This tree, moreover, is a blessed olive tree. Blessed because it is a tree whose fruit is without end, and this fruit is the olive; and from this, thereby the oil thought most pleasing for the purpose of lamps because of its plentiful radiance with little smoke. This tree, moreover, is said to be “neither of the East nor the West”—which al-Ghazali interprets as reflecting how “the branches of pure rational thoughts cannot be ascribed to directions [or to] near and farness.” This is a place qualitative, far beyond and above the sensible realm of quantity.
The fifth realm is that of the prophetic faculty; it is this which corresponds in similitude to the oil of this tree: “Its oil would well-nigh shine forth, even if no fire had touched it.” This is the purified light of those friends of God, highest among them the Prophet himself. Here we find the pinnacle, moreover, in revelation: “So believe in God and His Messenger and the light We have sent down.” The Quran itself is thus understood as a light sent by God. Here we find the central source of prophetic light, that which comes immediate by way of revelation.
We have here followed perhaps a detour some way, though it is always difficult to tell where our possibles may be recovered until the event itself. Either way, we might now return to the boy with whom we begun. Thus far we have explored a view of light which perhaps finds room for the experiences of which he spoke. There is a light beyond light, that which corresponds to divine manifestation, which is beyond the possibility of any merely physical severing; it is perhaps to such a light that this boy attends.
Indeed, this possibility is reinforced as probability by a further treatment of the verse which follows that outlined above:
Or like the darkness of a fathomless sea, covered by waves with waves above them and clouds above them—darknesses, one above the other. When one puts out one’s hand, one can hardly see it.
Here we may examine again the similitudes noted by al-Ghazali. The symbol is divided into three layers: “waves with waves above them and the clouds above them.”
The first layer, that of the wave, is that of the appetites; it is this which makes one blind and deaf as the darkness of a wave. The second layer, the second wave, is that of anger and “the attributes of predatoriness.” The final layer is that of the clouds, which are the imaginal distortions which obscure the sun; that is, which veil the sun—ie., the Quran and the rational faculty. These three layers can be understood clearly as “darknesses piled one upon the other.”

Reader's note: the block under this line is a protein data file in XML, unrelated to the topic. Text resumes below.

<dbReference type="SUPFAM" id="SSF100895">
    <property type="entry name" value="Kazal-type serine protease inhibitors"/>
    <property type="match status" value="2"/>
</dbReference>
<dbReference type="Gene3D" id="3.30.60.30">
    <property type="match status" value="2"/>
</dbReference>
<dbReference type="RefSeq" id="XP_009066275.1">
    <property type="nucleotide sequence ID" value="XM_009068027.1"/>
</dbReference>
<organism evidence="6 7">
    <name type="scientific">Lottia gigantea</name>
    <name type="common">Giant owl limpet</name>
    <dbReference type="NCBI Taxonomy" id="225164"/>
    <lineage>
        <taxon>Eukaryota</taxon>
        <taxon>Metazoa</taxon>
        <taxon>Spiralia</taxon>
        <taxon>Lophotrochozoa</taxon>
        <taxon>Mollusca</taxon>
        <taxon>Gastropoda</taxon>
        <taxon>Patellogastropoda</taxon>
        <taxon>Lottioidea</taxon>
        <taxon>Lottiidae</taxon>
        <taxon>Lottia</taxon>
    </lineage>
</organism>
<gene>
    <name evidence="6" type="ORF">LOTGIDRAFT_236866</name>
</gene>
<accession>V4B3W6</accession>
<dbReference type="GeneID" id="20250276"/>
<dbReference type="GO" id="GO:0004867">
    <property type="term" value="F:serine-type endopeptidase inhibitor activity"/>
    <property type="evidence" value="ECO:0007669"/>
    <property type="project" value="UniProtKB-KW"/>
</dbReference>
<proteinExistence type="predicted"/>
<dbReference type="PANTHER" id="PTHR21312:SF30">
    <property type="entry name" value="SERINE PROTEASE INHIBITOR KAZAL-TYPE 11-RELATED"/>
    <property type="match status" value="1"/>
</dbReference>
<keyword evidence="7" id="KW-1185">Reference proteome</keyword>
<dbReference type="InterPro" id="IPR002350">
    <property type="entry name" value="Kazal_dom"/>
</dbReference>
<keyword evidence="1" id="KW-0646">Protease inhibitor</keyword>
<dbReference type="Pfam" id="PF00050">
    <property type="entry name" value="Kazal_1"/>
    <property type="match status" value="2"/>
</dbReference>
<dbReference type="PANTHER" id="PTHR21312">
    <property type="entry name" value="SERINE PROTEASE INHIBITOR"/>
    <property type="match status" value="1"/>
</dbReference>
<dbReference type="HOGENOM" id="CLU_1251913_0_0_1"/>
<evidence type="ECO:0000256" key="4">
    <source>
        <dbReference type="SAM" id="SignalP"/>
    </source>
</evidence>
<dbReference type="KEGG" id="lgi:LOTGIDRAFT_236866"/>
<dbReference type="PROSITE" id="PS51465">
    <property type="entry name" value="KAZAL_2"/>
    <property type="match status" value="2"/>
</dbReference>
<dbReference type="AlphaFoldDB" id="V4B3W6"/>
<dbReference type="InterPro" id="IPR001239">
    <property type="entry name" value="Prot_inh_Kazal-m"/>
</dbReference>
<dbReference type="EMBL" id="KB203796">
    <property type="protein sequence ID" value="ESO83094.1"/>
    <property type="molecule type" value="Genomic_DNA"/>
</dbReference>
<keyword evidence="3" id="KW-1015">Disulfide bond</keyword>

We may return here at last to the boy, that he spoke thus of his relation with the light:
When I was overcome with sorrow, when I let anger take hold of me, when I envied those who saw, the light immediately decreased. Sometimes it even went out completely. Then I became blind.
This is clearly in accord with the outline given by al-Ghazali, though we may note one point of tension between the two. The boys tells us that there was “only one way to see the inner light, and that was to love.” Here we may compare the line which al-Ghazali quotes: “love for a thing makes blind and deaf.” There is a plain contradiction—how can this be resolved?
There are plainly two forms of love, that which is a light and those which are darknesses. The two can be reconciled by considering an immediate relation, say that between a man and his wife. One may see not the other but an idol erected in their place, that is, an idol of the ego; it is an image of man’s own fashioning which he worships in place of the actuality of God. If this is the locus of one’s love, then this will be a darkness which “makes blind and deaf.” The one will not see the other but instead the graven image one had made to stand in their place; it will be to this that we cling, thus we may hold the other to our desired image. This is a blindness to the actuality of the individual; it is a violence to their true nature. This is not love.
The second form of love entails an openness to the existent in its actuality, whether that of a partner or even some entity in the environment. We can compare the love one feels for a bird witnessed in its immediacy to the satisfaction an ornithologist may derived from correctly categorising a specimen presented to him. While the ornithologist may well be sensitive to the actual existent, still there is likely the interference of this secondary frame. This is why I can comfortably claim to love birds and yet know nothing about them. I am surprised by each. This second is a love in truth, one which aspires in each instant to love as was once the way of Paradise:
In the Qur’an, the divine command to Adam and Eve is not, strictly speaking, that of not eating the forbidden fruit, but rather that of not “approaching the tree” (Qur’an 2:35). Now the tree (shajara) is, for Ibn ‘Arabi—a meaning dictated by etymology, and more directly by the meaning of the verb shajara, from the same root. In another verse (4:65)—the tashajur (act of dividing). It is this division, this rupture of unity that Adam and Eve should eschew.
This might as much be called a psychology; indeed, al-Ghazali even speculates upon object permanence. There is, we may note here, a soundness to the thought of one who knows children that many today are missing: “This spirit is not found in the suckling child at the beginning of its growth. That is why an infant tries eagerly to take something, but when it is absent from him he forgets about it and his soul does not make him yearn for it. When he becomes a little older, he reaches a point where he cries and demands a thing even when it is hidden from him, because its form remains preserved in his imagination.”